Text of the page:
Bicycle route naming and signs standards

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This is a draft of a letter to be sent to the various relevant ministers on behalf of Bicycle User Groups that wish to participate.



If you wish to contribute to this letter you can create an account on the Greenlivingpedia wiki and then make changes to this letter yourself.

Bicycle Victoria will be invited to participate in this initiative as well.

A final draft of this letter will be circulated for approval and formal "sign on" prior to sending it.

Current issues

Lack of coordination and consistency across council boundaries

The current situation where councils all do their own thing is quite unsatisfactory. VicRoads has developed guidelines for signage but that these are not binding on councils. Furthermore there is no central registry of the actual names of trails. Some councils use sensible descriptive names, others choose unhelpfully quirky names.

Bicycle or shared path access points and signage

Signs on roads that indicate access points to bicycle or shared paths should be like breadcrumbs, placed at every turn or intersection, etc. to guide potential users to the access point

Continuity of bicycle and shared paths

  • When road crossings are offset - path continuations are not directly opposite each other - signs should indicate in which direction to proceed along the road to find the path continuation
  • Path continuations should be clearly marked
  • When bicycle or shared paths cross, names of all paths should be indicated at the intersection
  • Path names should continue across municipal boundaries, i.e. no change of name at boundary

Links to the external world

When shared paths cross over or under roads or streets these should be clearly identified, thus enabling cyclists to use paths more easily for utility purposes.

Consistent appearance of signs

Signs for cycle paths and routes, both on and off road, should have consistent appearances and information including:

  • The name and/or code for the route
  • A consistent colour
  • A consistent format
  • Be placed at consistent locations along the route, particularly at intersections and turns
  • Be placed at a height where they are clearly visible to cyclists, who tend to look down rather than up

Signs and their location (designated by a unique code) could also be used be emergency services for establishing locations when required.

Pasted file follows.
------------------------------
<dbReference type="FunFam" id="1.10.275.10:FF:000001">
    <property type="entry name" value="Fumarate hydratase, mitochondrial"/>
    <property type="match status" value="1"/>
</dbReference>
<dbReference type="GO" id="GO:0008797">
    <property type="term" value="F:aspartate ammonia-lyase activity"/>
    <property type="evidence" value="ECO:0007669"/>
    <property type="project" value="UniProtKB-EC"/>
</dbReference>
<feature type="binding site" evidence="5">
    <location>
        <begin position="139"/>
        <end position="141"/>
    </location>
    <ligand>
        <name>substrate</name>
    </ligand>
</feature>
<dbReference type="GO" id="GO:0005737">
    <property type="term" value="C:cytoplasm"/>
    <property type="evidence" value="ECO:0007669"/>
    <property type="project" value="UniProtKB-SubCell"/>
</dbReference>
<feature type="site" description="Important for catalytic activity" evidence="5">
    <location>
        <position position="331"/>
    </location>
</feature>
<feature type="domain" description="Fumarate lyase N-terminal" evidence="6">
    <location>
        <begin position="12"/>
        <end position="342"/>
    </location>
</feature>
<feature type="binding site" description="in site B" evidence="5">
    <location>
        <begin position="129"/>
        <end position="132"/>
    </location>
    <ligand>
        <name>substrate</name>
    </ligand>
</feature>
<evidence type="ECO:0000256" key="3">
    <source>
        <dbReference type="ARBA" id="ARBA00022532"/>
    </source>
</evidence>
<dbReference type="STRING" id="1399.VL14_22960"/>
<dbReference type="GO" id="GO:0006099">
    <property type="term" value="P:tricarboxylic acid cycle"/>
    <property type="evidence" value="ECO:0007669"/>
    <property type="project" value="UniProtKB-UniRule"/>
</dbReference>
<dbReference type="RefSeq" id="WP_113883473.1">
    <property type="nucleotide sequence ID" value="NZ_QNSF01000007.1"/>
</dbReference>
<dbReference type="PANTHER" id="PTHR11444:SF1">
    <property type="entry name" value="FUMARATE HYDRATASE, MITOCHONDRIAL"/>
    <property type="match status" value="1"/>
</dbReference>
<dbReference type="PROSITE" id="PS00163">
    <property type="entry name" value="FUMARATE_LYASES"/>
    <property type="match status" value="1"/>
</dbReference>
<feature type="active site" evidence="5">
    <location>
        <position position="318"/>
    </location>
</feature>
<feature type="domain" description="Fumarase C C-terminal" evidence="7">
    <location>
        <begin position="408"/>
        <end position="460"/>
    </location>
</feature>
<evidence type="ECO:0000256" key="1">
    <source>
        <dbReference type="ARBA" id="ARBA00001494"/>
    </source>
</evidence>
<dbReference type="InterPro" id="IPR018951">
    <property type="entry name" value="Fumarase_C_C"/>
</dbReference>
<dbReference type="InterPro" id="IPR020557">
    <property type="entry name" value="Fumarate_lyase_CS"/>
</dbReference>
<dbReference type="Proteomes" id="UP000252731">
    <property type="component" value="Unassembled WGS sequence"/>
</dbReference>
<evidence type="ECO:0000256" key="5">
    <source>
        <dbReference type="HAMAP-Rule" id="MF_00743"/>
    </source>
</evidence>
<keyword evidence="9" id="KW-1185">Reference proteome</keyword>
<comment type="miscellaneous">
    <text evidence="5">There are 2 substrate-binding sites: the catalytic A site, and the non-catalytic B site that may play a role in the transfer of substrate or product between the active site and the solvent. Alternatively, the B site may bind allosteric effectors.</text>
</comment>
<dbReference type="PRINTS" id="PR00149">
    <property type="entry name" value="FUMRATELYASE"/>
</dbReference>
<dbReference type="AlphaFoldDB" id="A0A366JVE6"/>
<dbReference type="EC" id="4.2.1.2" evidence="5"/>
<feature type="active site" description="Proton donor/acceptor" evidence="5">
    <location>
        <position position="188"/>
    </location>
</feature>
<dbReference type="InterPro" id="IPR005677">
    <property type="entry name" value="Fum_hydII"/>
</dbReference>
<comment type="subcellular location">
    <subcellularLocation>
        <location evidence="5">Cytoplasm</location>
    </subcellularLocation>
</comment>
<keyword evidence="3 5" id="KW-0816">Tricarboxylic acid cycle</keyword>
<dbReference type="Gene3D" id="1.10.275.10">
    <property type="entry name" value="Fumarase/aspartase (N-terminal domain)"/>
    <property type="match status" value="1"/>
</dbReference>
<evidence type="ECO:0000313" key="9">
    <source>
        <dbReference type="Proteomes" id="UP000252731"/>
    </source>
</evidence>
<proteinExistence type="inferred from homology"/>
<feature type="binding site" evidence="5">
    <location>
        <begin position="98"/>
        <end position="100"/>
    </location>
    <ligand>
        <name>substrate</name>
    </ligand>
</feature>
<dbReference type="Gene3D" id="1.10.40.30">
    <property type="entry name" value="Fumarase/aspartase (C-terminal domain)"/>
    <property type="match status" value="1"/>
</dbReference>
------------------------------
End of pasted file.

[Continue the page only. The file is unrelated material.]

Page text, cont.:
Hierarchy of paths

  • Conduct traffic volume studies to identify 'commuter' v. 'recreational' paths
  • Develop a hierarchy of 'freeway', 'arterial', and 'feeder' paths, etc. by analogy with roads
  • Colours and appearance of name signs to indicate whether a path is major or minor, i.e. postion in hierarchy

Appropriate level of government responsibility for safe cycling facilites

It is currently unclear who in Government is responsible and accountable for delivering safe cycling infrastructure in Victoria. Currently, responsibilities are spread across and shared between local councils, VicRoads, Parks Victoria and several Victorian State Government departments and Ministers.

Due to the current unclear and diffused responsibility for cycling infrastructure, state and local government bodies involved in providing cycling infrastructure often do not have shared or consistent approaches.

For example:

  • Some departments regard off-road paths as recreational facilities when quite clearly many are now primarily traffic routes, viz. the Yarra Trail during morning and afternoon peak commute times.
  • VicRoads maintains on-road cycle paths and lanes, but not off road paths.
  • Local Councils maintain off road cycle paths, but only up to their municipal boundaries.
  • VicTrack does not encourage or allow development of cycle paths on or near much of Melbourne's train networks.

A state government department and Minister that can coordinate across the following areas and regions would greatly improve delivery of safe and effective cycling infrastructure:

  • an overarching cycling strategy and plan for Melbourne and Victoria.
  • across municipal boundaries for both on-road and off-road cycle paths and routes.
  • across Crown land
  • across railways (VicTrack) land
  • consistent regulations for path signage and markings.

External links


Mandatory legislated standards for bicycle route and path signage are required. It is desirable that these standards are consistently applied both within Victoria and nationally. Ideally, the signs should conform to an accepted international standard in the same way as road signs throughout Australia already do.

A single Victorian minister with responsibility and accountability for cycling who could also own and enact these standards is also be recommended.

See also

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